Many conditions and diseases can cause nephrotic syndrome, including:
- Minimal change disease (also called nil disease), a type of kidney disease. The cause of minimal change disease is unknown. But this disease causes most of the cases of nephrotic syndrome in children.
- Membranous glomerulopathy and focal segmental glomerulosclerosis, which are two other diseases of the kidney. Both of these diseases affect the Reference glomeruli Opens New Window. The glomeruli help filter waste out of your blood. In focal segmental glomerulosclerosis, some of the parts of the glomeruli have scar tissue. This can affect how they filter the blood. In membranous glomerulopathy, the tissue wall (membrane) that separates blood and urine and acts as a filter in your kidney becomes thickened and damaged.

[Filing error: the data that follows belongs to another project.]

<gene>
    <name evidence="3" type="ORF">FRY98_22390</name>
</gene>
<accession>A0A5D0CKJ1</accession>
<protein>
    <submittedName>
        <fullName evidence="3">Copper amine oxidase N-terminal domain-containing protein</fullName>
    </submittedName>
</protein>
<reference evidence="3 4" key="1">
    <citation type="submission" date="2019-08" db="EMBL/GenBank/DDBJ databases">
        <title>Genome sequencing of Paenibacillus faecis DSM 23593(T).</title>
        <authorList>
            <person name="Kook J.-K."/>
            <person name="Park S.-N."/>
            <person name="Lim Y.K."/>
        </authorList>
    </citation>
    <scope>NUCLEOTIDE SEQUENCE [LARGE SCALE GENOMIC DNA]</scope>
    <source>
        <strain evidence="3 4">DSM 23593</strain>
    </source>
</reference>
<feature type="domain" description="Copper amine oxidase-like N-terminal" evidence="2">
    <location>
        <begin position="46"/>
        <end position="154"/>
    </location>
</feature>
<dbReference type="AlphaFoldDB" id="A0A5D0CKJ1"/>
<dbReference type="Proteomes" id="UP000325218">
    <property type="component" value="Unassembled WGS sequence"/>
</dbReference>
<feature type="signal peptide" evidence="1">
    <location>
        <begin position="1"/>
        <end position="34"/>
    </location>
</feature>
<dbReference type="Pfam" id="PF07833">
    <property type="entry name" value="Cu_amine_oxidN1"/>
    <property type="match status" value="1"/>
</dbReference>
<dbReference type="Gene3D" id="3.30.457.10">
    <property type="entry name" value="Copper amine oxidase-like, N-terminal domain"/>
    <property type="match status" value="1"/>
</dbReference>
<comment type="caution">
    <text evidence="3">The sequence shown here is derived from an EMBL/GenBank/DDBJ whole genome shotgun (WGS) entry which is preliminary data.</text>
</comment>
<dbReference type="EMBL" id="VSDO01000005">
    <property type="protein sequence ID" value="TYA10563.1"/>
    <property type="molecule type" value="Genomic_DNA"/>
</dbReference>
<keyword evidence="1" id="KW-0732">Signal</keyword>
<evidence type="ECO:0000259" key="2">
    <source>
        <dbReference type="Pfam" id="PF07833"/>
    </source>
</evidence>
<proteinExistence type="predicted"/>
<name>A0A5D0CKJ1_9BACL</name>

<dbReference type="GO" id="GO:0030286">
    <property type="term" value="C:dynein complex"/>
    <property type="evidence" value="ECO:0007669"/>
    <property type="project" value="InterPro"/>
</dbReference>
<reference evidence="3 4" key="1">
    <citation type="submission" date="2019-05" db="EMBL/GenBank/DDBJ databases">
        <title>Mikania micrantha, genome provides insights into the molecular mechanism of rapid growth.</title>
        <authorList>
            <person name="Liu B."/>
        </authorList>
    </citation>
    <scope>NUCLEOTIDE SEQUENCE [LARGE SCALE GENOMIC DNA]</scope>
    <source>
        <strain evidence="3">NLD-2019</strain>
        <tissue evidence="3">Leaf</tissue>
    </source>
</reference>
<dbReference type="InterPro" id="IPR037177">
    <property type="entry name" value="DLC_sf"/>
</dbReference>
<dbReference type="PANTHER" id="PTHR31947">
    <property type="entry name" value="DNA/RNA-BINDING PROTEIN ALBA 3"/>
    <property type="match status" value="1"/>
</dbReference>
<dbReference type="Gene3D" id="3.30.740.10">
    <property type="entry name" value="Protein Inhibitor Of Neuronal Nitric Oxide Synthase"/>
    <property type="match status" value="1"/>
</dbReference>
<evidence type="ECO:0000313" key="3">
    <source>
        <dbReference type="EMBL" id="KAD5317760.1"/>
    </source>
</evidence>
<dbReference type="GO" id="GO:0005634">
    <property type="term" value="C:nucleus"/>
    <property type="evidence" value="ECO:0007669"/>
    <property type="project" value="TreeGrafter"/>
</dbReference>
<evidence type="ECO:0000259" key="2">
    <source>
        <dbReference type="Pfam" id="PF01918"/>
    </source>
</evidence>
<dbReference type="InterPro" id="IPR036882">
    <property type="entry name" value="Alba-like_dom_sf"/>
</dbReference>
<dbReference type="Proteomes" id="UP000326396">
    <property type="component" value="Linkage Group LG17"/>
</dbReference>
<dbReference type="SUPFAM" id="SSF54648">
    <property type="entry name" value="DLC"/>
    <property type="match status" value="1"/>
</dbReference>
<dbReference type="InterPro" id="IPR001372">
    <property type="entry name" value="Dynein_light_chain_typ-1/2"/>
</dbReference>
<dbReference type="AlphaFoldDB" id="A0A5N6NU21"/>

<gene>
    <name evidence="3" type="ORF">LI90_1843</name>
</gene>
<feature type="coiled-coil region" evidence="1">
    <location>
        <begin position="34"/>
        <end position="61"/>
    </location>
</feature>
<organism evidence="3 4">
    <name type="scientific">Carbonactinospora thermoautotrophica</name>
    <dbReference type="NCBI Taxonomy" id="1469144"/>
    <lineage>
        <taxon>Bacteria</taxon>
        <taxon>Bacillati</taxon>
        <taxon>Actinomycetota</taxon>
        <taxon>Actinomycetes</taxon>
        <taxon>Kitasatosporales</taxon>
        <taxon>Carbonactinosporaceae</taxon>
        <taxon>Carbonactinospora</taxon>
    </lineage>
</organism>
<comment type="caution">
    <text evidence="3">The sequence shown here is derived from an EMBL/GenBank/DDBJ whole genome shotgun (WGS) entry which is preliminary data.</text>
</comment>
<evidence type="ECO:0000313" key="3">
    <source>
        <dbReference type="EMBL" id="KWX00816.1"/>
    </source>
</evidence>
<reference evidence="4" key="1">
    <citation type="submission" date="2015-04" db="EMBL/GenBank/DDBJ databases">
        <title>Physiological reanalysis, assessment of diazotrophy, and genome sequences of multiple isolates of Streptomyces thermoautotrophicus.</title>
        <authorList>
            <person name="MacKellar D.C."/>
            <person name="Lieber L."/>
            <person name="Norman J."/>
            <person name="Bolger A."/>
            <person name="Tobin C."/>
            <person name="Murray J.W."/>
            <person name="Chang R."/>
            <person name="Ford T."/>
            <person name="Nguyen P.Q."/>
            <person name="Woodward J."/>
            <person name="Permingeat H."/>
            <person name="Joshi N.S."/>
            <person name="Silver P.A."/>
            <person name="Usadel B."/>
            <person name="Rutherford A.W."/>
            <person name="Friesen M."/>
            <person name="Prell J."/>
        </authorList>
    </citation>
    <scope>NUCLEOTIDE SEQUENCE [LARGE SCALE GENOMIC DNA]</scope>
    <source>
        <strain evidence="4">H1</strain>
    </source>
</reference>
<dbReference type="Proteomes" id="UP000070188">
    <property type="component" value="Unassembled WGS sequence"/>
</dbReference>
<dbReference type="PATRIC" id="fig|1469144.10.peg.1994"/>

- Reference Diabetes Opens New Window and Reference lupus Opens New Window. Diabetes is the most common cause of nephrotic syndrome in adults.
- Infections, such as Reference HIV Opens New Window, Reference hepatitis B Opens New Window, Reference or hepatitis C Opens New Window.
- Medicines, such as Reference nonsteroidal anti-inflammatory drugs Opens New Window, penicillamine, gold therapy, or captopril.
- Illegal drugs, such as heroin.
- Conditions such as Reference preeclampsia Opens New Window, chronic Reference graft rejection Opens New Window following an organ transplant, and Reference allergic reactions Opens New Window to bee stings.
- Unknown (idiopathic) factors.
|By:||Reference Healthwise Staff||Last Revised: Reference May 7, 2012|
|Medical Review:||Reference Anne C. Poinier, MD - Internal Medicine
Reference Tushar J. Vachharajani, MD, FASN, FACP - Nephrology